Governor’s Task Force Arrives at Recommendations on Rock Springs RMP

In a breakout task force group to discuss the Rock Springs Area Resource Management Plan Revision, stockmen John Hay III, president of the Rock Springs Grazing Association, and T. Wright Dickinson of the Vermillion Ranch work on the Wyoming alternative. (Angus M. Thuermer Jr./WyoFile)

This is an interesting story from Wyofile on the Rock Springs RMP.  Turns out that the Governor got together a panel to review the draft.

Despite representing disparate interests, the 11 members of a governor-appointed task force reached consensus on more than 100 recommendations for the Bureau of Land Management’s controversial draft plan for managing some 3.6 million acres in southwestern Wyoming.

The guidance, released in a report late Wednesday, represents a cool-headed note in a public process defined by furor at the federal agency. Many of the packed meetings convened last fall to discuss the plan unfolded with anger and misinformation — including misinformation the BLM itself disseminated by mistake.

Gov. Mark Gordon held the recommendations up as an example of how Wyoming knowledge can inform a better Rock Springs land management plan.

“This particular effort was initiated out of necessity,” he said in a statement. “It was critical we amplified the public’s involvement in this important BLM planning document, and shared with BLM how Wyoming, through collaboration, creates durable and quality land management policy.”

The final recommendations include conserving landscapes around the prized hunting grounds of the Greater Little Mountain Area, protecting development of the trona assets contained within the Known Sodium Leasing Area as well as proposals for managing the “checkerboard” area of the field office that recognize access needs and wildlife migration. They support continued motorized use and continued grazing. They also urge protections for key cultural features and natural resources, but advise special designations in just a few limited areas.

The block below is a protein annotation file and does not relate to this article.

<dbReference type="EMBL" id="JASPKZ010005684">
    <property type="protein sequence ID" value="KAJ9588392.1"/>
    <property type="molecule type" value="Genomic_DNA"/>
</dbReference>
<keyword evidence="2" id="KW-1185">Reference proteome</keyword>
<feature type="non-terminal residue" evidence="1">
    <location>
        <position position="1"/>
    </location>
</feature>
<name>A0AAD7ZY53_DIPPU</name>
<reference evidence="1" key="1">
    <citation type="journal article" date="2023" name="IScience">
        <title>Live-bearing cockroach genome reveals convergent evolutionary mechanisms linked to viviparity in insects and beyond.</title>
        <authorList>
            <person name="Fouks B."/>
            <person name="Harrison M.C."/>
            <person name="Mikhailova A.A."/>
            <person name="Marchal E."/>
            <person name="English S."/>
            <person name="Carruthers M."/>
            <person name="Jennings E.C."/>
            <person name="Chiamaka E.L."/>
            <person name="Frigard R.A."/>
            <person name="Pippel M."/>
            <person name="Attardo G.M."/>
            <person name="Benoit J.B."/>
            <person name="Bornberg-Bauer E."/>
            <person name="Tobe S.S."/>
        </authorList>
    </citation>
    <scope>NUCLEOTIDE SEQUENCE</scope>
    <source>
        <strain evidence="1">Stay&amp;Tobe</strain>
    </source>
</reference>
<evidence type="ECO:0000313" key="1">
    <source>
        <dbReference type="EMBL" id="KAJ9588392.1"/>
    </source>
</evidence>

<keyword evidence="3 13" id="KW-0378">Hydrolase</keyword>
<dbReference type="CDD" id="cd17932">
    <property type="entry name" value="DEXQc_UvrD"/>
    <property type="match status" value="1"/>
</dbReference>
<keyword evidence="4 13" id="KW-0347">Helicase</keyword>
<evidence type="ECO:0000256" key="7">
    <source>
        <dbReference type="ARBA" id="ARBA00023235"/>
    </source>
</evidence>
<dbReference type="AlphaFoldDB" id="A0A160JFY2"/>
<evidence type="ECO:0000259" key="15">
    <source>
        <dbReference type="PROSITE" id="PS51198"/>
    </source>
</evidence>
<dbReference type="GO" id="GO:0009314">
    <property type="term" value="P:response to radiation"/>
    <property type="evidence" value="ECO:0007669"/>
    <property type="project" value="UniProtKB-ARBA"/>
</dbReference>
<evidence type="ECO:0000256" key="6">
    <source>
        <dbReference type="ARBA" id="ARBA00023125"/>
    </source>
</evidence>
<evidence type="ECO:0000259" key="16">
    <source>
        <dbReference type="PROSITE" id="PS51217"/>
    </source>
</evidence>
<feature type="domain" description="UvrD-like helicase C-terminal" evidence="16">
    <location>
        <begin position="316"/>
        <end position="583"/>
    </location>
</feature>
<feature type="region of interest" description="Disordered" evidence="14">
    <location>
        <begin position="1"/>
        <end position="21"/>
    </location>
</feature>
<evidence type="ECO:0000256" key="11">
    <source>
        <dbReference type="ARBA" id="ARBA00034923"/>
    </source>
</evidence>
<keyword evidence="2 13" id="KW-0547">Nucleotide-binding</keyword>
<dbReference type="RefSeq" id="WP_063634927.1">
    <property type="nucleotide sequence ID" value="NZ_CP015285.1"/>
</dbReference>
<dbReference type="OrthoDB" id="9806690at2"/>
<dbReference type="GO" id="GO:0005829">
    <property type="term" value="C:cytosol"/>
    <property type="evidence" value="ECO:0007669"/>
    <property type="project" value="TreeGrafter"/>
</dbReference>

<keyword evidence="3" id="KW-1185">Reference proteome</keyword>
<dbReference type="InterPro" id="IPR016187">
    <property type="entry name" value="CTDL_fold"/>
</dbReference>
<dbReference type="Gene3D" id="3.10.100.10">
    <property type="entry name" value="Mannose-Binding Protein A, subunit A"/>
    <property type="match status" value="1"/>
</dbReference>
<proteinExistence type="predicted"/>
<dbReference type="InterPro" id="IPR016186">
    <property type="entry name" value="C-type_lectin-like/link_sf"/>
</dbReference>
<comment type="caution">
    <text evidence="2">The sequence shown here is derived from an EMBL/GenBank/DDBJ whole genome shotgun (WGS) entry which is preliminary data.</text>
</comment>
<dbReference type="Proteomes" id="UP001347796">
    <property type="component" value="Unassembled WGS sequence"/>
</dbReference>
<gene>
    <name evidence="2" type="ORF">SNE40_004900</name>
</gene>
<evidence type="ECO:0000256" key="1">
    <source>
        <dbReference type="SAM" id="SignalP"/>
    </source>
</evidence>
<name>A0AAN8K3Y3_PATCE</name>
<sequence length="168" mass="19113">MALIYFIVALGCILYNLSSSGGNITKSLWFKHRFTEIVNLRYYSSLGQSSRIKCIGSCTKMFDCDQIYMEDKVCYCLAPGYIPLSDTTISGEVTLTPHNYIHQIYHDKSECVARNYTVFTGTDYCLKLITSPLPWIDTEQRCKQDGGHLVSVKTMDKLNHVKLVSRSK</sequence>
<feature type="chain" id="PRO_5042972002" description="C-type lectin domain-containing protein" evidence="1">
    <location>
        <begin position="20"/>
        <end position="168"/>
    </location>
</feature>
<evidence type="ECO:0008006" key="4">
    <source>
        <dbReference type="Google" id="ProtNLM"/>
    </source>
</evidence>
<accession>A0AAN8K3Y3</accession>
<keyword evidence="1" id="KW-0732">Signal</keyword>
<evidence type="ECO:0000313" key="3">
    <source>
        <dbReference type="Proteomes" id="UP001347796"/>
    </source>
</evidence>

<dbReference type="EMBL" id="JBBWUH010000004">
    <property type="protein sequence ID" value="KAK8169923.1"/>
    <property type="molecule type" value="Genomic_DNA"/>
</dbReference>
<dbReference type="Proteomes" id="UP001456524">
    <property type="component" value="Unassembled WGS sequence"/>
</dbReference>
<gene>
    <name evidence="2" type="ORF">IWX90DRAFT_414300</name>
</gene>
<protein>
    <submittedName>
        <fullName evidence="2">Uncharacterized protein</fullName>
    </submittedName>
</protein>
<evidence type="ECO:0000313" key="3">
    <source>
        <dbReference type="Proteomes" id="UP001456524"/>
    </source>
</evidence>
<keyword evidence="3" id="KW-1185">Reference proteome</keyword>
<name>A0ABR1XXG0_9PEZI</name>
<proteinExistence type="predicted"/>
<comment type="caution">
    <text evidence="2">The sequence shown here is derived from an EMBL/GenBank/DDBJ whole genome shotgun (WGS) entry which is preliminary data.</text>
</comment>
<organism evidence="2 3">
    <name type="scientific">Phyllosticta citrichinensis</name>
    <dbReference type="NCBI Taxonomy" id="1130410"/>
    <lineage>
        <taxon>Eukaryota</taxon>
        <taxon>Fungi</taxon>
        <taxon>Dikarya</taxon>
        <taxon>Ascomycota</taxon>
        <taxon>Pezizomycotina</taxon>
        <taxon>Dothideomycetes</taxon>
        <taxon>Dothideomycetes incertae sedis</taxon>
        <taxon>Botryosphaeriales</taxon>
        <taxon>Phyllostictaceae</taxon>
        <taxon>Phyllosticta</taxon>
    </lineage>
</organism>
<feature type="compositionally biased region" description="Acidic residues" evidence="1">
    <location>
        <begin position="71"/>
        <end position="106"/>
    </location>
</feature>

Though many Wyoming denizens came out forcefully against the agency’s preferred alternative, which prioritizes conservation and gives large zones new designations of “areas of critical environmental concern,” Stone-Manning stands by the draft.

“The BLM believes there are a lot of shared values and goals in this plan that strike a balance with conservation and multiple uses,” Stone-Manning said.


“We look forward to carefully considering [the task force’s] thoughts and the public’s comments as we finalize the plan,” Stone-Manning said.


Critics decried the closure of large acreage to energy leasing, the roughly 2.5 million acres that would be excluded for new right-of-way consideration and the transference of lands into “areas of critical environmental concern,” a designation used to protect important historic, cultural and scenic values. Designated ACECs would swell from current acreage of 286,000 to more than 1.5 million acres under B.

Conservationists, however, have championed the vision outlined in the preferred alternative, saying the area is ecologically valuable enough to warrant a conservation-forward approach.